Thought Leadership

Fractals: Gods Artwork, Part II

By Robin Bornoff

A fractal set; a set of numbers, or points, that when iterated through even the simplest of  non-linear equations do not diverge off to infinity. The shape of the set itself has the remarkable property that no matter how close you inspect its boundary, you will continue to see a beautifully complex outline. The real fun starts when you start to consider how quickly those points just outside the set diverge.

When a point (pixel) is put through the zn+1 = zn2 + c equation again and again it moves around and around. If the original point is inside the set it will eventually ‘converge’ to a single location (or oscillate periodically between 2 or more points, more of that later…). If it’s outside the set then it will eventually move further and further away from the set until it gets an infinite distance away. The closer a point is to the edge of the set the more iterations/steps it takes to diverge. Points in this space just outside the set, the fractal boundary, are wrenched between attraction to the set and ultimate divergence away from it.  Hey, let’s color the points outside the set by the number of iterations they take to diverge. Let’s start simple and color those points that take an even number of iterations to diverge white, and those that take an odd number of iterations to diverge blue:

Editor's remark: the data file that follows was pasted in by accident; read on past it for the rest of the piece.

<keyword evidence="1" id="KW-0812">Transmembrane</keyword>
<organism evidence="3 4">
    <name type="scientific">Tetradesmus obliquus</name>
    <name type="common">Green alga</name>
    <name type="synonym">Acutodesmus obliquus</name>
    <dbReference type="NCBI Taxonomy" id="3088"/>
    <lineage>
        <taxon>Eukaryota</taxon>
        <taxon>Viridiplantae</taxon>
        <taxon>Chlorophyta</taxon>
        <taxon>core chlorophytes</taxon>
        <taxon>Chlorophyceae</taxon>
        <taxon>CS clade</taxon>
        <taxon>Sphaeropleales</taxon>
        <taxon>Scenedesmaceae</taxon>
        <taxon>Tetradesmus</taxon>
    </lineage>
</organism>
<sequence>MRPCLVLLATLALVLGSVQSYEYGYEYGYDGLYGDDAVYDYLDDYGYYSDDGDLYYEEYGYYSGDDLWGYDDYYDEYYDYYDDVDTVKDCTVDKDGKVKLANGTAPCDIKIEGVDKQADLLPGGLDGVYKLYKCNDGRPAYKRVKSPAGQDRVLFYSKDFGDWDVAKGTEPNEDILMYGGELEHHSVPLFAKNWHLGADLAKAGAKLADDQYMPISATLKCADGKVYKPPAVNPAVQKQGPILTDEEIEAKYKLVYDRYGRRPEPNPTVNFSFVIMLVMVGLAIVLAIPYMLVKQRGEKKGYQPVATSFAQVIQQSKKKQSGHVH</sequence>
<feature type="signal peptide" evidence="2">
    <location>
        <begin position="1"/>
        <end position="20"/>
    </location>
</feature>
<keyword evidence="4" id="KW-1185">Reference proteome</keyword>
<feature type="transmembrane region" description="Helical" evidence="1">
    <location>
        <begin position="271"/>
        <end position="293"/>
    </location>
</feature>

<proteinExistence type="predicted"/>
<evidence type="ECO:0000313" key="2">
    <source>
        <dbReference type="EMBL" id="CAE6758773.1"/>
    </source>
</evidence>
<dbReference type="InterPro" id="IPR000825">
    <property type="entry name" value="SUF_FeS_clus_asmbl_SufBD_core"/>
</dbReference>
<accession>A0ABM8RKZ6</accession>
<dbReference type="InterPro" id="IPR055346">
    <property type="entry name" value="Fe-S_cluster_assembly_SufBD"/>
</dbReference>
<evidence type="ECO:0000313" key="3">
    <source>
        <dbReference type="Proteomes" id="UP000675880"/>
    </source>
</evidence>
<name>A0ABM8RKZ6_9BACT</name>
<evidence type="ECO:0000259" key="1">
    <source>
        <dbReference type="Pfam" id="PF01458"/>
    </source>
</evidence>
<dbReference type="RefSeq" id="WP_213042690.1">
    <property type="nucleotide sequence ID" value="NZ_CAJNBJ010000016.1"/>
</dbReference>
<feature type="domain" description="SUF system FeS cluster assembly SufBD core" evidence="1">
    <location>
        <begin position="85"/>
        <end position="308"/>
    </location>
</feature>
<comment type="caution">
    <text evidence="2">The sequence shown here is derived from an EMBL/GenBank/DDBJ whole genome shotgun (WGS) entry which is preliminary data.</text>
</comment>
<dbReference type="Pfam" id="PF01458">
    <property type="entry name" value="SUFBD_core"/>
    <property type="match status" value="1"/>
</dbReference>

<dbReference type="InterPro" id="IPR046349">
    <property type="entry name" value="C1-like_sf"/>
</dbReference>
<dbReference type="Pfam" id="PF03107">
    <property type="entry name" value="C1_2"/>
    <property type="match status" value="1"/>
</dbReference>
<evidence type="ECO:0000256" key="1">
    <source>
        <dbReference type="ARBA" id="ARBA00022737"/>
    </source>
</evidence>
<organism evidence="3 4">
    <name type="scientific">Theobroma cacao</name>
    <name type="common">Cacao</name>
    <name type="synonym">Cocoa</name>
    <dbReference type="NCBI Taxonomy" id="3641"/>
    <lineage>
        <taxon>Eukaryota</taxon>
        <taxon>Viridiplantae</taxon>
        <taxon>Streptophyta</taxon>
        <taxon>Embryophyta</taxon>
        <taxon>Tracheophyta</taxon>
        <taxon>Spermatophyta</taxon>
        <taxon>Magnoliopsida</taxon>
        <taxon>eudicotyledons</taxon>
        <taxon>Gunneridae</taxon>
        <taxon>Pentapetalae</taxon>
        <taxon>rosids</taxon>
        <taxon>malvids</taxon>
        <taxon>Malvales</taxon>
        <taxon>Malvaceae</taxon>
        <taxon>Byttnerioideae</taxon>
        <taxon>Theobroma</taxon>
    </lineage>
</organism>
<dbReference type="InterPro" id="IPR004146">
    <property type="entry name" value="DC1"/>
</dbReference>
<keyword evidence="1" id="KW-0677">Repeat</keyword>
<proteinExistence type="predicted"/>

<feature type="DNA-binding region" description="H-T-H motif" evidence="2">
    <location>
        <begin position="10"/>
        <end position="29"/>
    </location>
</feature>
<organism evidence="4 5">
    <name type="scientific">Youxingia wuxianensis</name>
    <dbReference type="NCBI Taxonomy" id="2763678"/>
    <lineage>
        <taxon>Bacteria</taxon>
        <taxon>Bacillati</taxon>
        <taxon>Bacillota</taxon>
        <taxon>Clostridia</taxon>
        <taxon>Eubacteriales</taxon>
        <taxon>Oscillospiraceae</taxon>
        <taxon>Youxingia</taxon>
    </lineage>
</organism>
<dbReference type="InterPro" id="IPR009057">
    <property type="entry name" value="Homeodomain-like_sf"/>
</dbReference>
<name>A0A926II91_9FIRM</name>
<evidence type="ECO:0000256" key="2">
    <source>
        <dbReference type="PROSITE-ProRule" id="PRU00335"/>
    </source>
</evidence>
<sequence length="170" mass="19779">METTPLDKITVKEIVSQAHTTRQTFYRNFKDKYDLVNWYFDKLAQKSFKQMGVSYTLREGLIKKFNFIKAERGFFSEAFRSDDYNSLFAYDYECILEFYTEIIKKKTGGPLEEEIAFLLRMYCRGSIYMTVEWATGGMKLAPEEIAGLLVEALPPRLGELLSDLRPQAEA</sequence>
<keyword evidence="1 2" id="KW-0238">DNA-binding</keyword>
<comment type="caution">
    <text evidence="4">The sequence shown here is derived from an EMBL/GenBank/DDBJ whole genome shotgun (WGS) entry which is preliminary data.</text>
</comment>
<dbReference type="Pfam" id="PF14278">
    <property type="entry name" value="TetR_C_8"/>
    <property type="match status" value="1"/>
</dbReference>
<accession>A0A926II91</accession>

Now zoomed into the top most part:


The complexity seen the closer you get to the set basically means that it’s impossible to say exactly how long a point will take to diverge based on it’s distance away from the set. There is a great sensitivty, one pixel might take 253 iterations to diverge, one just next to it might take 25,589. This sensitive dependence pops up all over fractals, non-linear dynamics and chaos theory generally. It’s most commonly known as the butterfuly effect. (Now that really is a fluid dynamics issue and deserves a blog thread all of it’s own, more on that some other time… (this blogger is in it for the long haul 🙂 ))

OK, back to color piccies (please note that I am English but have elected to adopt the US spelling of color out of a deep sense of respect and friendship…). Instead of an odd/even coloring, let’s chose a color ‘map’ that is smoother. Let’s also do some zooming into the boundary. Each color still refers to how long it takes for a pixel to diverge when iterated, there’s no ‘legend’ relating color to number of iterations to diverge, the change in color just reflects the complexity of the boundary:




All this complexity from such a simple equation. This geometry is encoded into the fabric of our reality, beautiful rendering indeed.

9th July, Hampton Court

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This article first appeared on the Siemens Digital Industries Software blog at